(As usual, I don’t have the time to edit my posts so I apologize in advance for any errors, grammatical or otherwise.)
Well, there are no salons that can handle black hair in my part of Japan.
The only thing they do in those salons, I think, is dye, wash and style. Braids? What are those.. treatment, relaxer? Never been heard of. The Japanese have the straightest hair I have ever seen. Digressing a litte. Speaking of which, why the hell do they have Scarlett Johansson doing a shampoo ad in Japan? In a nation of 128 million people, there isn’t a single, long, straight- haired actress who could do it?
When I first arrived in October, 2014, I had freshly retouched hair. It acquired growth and I had a friend retouch it for me at home. I had brought over some Beautiful Beginnings hair relaxer. My hair fell out in droves at that time and again the second time I retouched while in Japan. It doesn’t help that I bleached it blonde in order to dye it.
Bored with the same hairstyle for months, I decided to “express myself”. As a foreign student in Japan, I can wear my hair or dye it in any style and no one would be bothered. If they are, they sure are keeping it to themselves!
So I decided to dye my hair purple. I thought that it would look good and it did! But first, I had to bleach it blonde so that purple would “shika”.
I was blonde for 2 weeks during the hanami season of 2015.
Enjoying the spring flowers:
I ordered Manic Panic Purple Hair Dye from amazon.co.jp and it arrived on my doorstep 2 days later. I haven’t signed up for Amazon Prime yet.
It still looked great even after a few washes. Manic Panic dyes are organic and semi-permanent so they do fade out, eventually.
Eventually, the purple faded and feeling adventurous, I tried blue 4 months later. It didn’t “shika” so well but I rocked it anyway.
That’s the summer that my friends and I decided to walk to some waterfall on Tedori River all the way from Tsurugi, the local town. We weren’t even sure what the distance was, ended up lost in some village and a kind Japanese family gave us a ride to the waterfall. We later took the bus on the way back.
That September, I went home to Kenya for a month and got neatly done braids.
Fast forward to October, 2015.
I came back to Japan with Jeremy, and tried to make the braids last for some months. They lasted 2 months! One night, after Jeremy had gone to bed, I sat on the sitting room floor and started to take off the braids, one by one. I was so tired because Jeremy was adjusting to life in Japan and it took a physical toll on both of us. I was also taking 2 classes, having officially begun my PhD. This means I had reports and assignments to do, not forgetting weekly PhD meetings to attend where once or twice a month I had to present my progress. I realized I would never finish taking off the braids and still get anything else done.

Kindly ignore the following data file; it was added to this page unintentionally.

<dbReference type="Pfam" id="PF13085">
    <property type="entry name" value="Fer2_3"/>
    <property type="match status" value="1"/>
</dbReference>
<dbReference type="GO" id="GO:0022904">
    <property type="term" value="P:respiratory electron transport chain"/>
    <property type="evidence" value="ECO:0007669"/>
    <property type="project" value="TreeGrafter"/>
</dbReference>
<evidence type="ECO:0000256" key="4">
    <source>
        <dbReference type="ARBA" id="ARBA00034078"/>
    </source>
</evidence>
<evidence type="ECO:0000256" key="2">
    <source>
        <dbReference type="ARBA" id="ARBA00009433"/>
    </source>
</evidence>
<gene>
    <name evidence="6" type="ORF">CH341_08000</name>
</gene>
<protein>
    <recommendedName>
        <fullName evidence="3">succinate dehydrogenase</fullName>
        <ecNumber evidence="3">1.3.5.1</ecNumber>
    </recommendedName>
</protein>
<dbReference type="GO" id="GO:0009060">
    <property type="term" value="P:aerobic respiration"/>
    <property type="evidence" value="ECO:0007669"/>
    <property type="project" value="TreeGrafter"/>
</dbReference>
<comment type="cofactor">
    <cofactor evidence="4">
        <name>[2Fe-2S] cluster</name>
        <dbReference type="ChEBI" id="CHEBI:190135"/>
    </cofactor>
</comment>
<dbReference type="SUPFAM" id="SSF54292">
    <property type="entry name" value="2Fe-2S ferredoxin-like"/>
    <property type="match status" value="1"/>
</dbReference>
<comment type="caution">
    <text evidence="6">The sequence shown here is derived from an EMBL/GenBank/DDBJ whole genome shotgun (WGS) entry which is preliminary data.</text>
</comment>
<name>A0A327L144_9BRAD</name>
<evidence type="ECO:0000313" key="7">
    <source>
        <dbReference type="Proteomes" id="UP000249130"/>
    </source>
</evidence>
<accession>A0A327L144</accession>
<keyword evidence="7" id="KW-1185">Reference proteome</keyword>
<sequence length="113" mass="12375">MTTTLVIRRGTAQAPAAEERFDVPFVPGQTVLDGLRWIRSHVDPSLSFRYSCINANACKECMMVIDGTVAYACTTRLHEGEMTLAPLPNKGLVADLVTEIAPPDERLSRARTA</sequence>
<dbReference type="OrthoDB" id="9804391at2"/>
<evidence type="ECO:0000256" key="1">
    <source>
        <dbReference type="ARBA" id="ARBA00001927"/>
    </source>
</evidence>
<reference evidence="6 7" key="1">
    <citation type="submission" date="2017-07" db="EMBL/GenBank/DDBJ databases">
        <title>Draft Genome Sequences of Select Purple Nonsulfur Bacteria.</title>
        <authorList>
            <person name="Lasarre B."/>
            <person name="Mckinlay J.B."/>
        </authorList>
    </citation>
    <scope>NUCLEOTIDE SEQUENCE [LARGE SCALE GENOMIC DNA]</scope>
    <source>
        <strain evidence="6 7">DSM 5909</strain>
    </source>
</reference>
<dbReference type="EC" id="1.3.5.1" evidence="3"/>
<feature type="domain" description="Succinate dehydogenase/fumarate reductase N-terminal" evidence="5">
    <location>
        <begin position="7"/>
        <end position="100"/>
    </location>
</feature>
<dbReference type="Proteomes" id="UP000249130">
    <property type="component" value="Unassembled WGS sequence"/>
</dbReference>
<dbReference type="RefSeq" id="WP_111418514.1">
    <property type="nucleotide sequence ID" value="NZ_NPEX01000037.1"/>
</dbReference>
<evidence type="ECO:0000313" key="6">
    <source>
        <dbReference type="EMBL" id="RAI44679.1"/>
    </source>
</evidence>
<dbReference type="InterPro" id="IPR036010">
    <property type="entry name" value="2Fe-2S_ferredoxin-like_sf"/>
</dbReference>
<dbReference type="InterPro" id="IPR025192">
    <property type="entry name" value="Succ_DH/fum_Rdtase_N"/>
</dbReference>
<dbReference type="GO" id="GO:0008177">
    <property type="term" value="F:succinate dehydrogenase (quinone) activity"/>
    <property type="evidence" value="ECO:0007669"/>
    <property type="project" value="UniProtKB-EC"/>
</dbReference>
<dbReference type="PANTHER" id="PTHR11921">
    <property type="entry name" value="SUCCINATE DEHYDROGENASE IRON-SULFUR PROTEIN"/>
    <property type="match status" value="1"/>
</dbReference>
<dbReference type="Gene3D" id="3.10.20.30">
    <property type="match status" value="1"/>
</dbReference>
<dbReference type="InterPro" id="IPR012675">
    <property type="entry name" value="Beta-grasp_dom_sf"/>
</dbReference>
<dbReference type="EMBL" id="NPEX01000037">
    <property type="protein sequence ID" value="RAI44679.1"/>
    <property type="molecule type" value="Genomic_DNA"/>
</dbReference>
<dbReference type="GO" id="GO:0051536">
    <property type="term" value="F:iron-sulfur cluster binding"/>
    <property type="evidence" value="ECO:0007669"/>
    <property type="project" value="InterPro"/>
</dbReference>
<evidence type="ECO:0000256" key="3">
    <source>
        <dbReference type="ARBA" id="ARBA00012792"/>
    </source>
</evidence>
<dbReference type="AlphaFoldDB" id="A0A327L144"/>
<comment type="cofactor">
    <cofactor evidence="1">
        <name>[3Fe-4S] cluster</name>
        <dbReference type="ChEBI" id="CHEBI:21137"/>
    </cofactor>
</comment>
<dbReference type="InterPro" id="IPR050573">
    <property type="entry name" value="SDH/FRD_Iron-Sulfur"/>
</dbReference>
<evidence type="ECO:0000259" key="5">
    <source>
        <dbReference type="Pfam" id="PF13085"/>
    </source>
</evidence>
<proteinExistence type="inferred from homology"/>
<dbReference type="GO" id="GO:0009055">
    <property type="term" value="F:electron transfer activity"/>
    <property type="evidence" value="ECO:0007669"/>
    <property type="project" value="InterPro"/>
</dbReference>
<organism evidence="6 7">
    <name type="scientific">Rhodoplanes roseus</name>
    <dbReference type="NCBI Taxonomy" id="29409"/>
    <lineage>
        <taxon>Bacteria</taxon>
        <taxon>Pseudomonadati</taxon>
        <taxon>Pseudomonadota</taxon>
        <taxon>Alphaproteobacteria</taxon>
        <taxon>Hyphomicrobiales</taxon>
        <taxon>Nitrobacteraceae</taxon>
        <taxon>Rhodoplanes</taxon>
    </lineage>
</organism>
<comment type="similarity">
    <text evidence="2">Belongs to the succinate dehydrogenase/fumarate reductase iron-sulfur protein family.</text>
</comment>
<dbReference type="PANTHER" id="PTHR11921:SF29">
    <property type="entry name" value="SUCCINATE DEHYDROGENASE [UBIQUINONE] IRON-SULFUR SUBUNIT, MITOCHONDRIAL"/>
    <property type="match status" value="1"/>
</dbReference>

I got a pair of scissors and taking each braid by turn, cut it off with my hair still intertwined in it. That’s how the “big chop” happened.
I begun to enjoy nurturing my hair and styling it myself.
I guess the urge to “express myself” didn’t go away and once more, I bleached my natural hair and dyed it green.
My Kenyan friends also helped me style it from time to time.
The green started to fade, and the hair started to get unruly.
The green had faded away completely by the time I went to Kenya in December, 2016 for Christmas holidays. I finally had someone else wash and blow dry my hair, such luxury. The hair is permanently bleached blonde so it is going to take me some time (years) to grow it out (to a length where I can cut comfortably off the blonde).
I of course, got braids done when I was coming back to Japan. Braids are so convenient because you just get up in the morning and just go. There is no need even for a mirror check. I got crotchet braids that are so easy to take out, it didn’t even take me an hour. Well, maybe it did take an hour. Or two. But the point is, I could take them out by myself in finite time. And I can re-use them
I did DIY crotchet braids for my trip to France in March, 2016. Here is how I looked looked. It wasn’t a very tidy job but I think I did a passable job (I used this Youtube tutorial) and not many people in Japan can tell a good black hairdo from a bad one anyway ! They mostly thought it was so cool. かっこいいとよく聞こえた！Only
Eventually, I decided for myself that really, the braids had served their time and undid them. I have just ordered crotchet faux locks (I know, sounds like Greek) from a very enterprising black (I assume) girl in Japan.
In the meantime, I am letting my hair run wild. Wild, I tell you.
I can’t find a strong enough blow drier so for a length check, I pulled on a strand of hair with my finger in front of a mirror and took a selfie. This is the current length after about a year.
Is this a hair journey that I am on? I don’t know. Obviously, my looks are a large part of who I am, of my identity. I really want to have long, thick, hair. But in spite of a whole post dedicated to my hair, I really don’t obsess much about it and I am trying to just let it be. I am glad for the tons of information and support groups online for naturalistas. Thank you, curly sisters!
But my main focus right now is of course, getting that PhD. Countdown, 17 months. Tic toc.
Meanwhile, see below my hair goals. It will probably take me a decade! T-9 years left.